Akin Olaniyan is a student in the Social Media MA at the University of Westminster.
Making sense of the obvious tension between online visibility and privacy is never going to be a straightforward thing for me. Having worked as a reporter and a corporate communication specialist for more than two decades, I have some sense of dealing with public scrutiny of my work. Until now, social media was just for me another platform. If you know newspapers, I used to think, you shouldn’t have problems functioning in the new environment that digital convergence has created.
Or so I thought.
Just weeks after arriving for the Social Media MA at
, I have come to agree with danah
boyd that being visible through social media can both complicate and enrich our
lives (boyd, 2012). Social media networking sites like Facebook and Twitter
offer new ways of engagement that have collapsed the walls of privacy,
sometimes with terrible consequences. Henry Jenkins captures this well when he
says, ‘when people take media into their own hands, the results can be wonderfully
creative; they can also be bad news for all involved.’ For me, herein lies the
irony; the thought that we would be willing to trade off a slice of our privacy
for a chance to make ourselves ‘visible.’ Westminster University
The culture of sharing that is one of the tenets of the convergent media environment may be fraught with minefields, but Castells’ point, that, ‘In our society, the protocols of communication are not based on a sharing of culture but on the culture of sharing’ (Castells, 2009) is useful here. The new environment has given us ‘power’ to determine what we create, remix, share, anytime we want and with those we choose.
True, in the social media environment, ‘the media are no longer what just what we watch, listen to or read – the media are now what we do’ (Meikle and Young, 2012). Oh! How we enjoy the newfound freedom, to do away with the middleman and reach out in our network. Never mind that I performed a similar role in a newspaper. Maybe it sounds out of place to ask whether social media serves a critical need. The status updates, the likes and the sometimes, meaningless chatter all serve a need. They bind us together. “Our playful conventions and in-jokes may create insider symbols that help groups to cohere’ as Baym (2010) notes very well.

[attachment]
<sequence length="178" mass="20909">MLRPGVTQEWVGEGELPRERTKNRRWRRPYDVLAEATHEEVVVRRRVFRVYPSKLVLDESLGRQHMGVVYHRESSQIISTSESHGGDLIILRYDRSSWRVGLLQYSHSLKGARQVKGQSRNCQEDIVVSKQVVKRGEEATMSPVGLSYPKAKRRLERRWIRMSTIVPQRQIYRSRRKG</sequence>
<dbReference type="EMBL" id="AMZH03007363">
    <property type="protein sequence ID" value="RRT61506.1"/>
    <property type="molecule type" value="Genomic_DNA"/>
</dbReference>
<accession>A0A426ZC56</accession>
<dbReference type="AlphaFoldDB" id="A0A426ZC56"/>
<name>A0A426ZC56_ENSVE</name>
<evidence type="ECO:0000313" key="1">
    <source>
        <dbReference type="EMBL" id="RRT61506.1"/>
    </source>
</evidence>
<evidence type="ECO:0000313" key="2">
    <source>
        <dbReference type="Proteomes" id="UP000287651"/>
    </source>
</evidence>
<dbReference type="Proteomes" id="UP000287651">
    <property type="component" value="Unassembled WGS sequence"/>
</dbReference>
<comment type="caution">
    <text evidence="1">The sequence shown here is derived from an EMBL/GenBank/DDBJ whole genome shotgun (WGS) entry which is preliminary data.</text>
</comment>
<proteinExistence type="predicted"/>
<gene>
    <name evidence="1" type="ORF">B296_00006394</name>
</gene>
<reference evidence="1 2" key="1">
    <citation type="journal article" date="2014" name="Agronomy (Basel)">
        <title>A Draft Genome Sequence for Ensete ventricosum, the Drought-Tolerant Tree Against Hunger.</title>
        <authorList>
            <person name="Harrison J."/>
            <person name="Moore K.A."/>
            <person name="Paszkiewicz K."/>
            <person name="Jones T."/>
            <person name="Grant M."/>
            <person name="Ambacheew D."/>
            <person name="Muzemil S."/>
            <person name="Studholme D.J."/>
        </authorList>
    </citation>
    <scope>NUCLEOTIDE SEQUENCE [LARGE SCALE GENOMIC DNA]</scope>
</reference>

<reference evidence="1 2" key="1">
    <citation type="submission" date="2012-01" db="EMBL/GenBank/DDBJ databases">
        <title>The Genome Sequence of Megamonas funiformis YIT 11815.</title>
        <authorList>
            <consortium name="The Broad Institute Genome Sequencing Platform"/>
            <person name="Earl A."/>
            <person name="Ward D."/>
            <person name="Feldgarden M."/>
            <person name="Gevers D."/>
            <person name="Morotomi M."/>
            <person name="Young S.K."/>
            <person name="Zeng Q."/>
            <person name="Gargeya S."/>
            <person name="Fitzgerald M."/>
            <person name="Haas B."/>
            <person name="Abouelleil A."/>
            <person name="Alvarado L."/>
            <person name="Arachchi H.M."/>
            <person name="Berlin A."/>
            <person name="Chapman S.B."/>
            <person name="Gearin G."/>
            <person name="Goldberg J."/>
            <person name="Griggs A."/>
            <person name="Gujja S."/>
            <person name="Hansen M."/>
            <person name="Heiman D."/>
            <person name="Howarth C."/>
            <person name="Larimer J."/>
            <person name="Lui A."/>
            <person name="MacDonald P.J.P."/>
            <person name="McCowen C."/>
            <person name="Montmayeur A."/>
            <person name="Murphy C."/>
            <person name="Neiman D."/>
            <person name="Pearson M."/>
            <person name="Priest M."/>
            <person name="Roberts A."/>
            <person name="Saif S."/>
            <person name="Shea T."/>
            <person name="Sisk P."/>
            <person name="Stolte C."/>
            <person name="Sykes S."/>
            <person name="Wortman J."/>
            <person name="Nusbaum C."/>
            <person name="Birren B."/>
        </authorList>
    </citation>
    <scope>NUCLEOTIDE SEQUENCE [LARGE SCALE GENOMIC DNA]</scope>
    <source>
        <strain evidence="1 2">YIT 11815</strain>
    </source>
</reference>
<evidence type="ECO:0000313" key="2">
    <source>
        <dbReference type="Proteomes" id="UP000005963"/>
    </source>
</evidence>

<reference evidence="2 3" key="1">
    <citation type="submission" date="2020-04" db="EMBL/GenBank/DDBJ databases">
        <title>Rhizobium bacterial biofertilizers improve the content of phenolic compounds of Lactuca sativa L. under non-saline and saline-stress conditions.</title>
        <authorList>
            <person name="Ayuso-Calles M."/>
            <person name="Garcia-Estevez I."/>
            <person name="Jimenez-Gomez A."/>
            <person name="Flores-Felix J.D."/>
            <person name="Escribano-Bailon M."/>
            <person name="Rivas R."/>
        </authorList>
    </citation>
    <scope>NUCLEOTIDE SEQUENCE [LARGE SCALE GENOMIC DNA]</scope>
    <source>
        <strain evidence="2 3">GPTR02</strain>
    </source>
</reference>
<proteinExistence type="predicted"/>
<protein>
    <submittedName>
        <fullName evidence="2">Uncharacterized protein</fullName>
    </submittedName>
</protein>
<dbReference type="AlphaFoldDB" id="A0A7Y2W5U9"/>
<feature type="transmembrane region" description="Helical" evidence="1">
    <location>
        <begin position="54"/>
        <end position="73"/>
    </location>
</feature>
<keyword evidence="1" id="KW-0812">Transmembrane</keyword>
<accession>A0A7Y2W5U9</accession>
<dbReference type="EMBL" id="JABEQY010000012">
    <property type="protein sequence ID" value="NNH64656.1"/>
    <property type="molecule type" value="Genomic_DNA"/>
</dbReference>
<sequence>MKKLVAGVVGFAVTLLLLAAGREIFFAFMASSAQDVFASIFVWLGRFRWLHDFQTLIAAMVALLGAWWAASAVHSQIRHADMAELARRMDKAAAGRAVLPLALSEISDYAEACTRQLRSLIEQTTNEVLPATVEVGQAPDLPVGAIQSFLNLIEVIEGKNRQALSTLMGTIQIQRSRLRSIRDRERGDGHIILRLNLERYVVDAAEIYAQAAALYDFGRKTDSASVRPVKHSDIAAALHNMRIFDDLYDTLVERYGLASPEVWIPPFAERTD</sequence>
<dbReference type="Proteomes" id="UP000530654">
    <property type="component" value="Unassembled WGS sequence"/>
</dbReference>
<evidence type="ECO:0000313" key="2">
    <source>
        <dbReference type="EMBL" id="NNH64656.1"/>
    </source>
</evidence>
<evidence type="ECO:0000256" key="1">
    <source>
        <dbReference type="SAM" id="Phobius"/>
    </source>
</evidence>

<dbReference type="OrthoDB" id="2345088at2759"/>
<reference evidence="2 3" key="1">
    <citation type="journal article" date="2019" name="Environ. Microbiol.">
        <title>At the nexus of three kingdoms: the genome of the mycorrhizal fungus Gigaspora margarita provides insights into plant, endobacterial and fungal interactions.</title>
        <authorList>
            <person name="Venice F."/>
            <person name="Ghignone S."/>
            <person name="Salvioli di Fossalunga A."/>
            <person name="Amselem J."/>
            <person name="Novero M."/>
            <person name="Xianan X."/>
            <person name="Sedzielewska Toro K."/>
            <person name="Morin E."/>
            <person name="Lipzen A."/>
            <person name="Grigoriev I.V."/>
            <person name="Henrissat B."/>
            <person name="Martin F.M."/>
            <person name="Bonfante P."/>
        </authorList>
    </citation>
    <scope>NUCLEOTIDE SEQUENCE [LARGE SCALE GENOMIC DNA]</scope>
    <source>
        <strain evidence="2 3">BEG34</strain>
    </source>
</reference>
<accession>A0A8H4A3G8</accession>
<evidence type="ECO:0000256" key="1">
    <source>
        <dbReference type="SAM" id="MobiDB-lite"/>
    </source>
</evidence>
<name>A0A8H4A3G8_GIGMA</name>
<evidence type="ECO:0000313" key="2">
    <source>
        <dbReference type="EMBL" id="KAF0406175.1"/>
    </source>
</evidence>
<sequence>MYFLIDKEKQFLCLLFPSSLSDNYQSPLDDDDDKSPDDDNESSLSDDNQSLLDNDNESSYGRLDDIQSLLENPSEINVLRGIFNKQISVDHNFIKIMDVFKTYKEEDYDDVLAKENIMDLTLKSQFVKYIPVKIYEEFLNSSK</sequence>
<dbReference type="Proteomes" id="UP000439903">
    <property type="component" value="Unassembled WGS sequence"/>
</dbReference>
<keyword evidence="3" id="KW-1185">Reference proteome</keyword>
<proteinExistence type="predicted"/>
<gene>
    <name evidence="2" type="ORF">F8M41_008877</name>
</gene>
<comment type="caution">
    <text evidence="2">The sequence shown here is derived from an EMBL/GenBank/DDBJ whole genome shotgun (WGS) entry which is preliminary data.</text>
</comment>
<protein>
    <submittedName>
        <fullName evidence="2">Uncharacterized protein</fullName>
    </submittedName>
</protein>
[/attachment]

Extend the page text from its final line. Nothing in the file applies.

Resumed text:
Notwithstanding, it looks to me like Rosen’s description of the people formerly known as the audience is rather too ‘romantic’. For one, corporate media may no longer ‘own the eyeballs’ as he states but in this process of becoming more active, we lose something important as well. Given what I have leant in just a few weeks, boyd’s argument that, ‘when people assume you share everything, they don’t ask about what you don’t share’ (boyd, 2012), for me, sounds frightening even in the era of ‘Big Brother’. We all have a way of ignoring ‘Big Brother’ until we’re caught in uncompromising positions.
My mind went to Boyd’s position the story of the
students whose Facebook profiles were swiped by ratemash.com and published
without permission, in the latest example of third party misuse of online data.
The all pervasive power of both Facebook and Twitter, to be able to remove
whatever exists of the thin line between the private and the public has got me
taking a second look at my accounts on social media platforms. UK
My goal? Cut out all but the most important of my engagements online. Every text, every image and ever engagement is an opportunity to say something and connect. As Baym (2010) says, “…as people appropriate the possibilities of textual media to convey social cues, create immediacy, entertain, and show off for one another, they build for themselves, build interpersonal relationships, and create social concepts….”
I realize as I do this though, that there’s a chance that I may miss out in other ways but the thought that my profile and other data can be taken, remixed and shared sounds worrying.
Maybe I’m old fashioned but I strongly think there’s a creepy feeling to having a text, say, an unflattering selfie made available on the scale that convergent media makes possible. But having seen the reaction of some of the students whose profiles were swiped by ratemash.com, I don’t know anyone who wouldn’t be embarrassed unless they were in showbiz.
boyd, d. (2012): Participating in the always-on lifestyle. In: Mandiberg, M (ed.) The social media reader. New York/London:
Press, Pp 71-76 New York University
Jenkins, H. (2008): Convergence culture: Where old media and new media collide. New York/London:
Press New York University
Castells, M. (2009): Communication power.
Oxford: Press Oxford
Meikle, G. and Young, S. (2012): Media convergence: Networked Digital media in everyday life.
Rosen, Jay: The people formerly known as the audience. In: Mandiberg, M (ed.) The social media reader. New York/London:
Press, pp. 13-16 New York University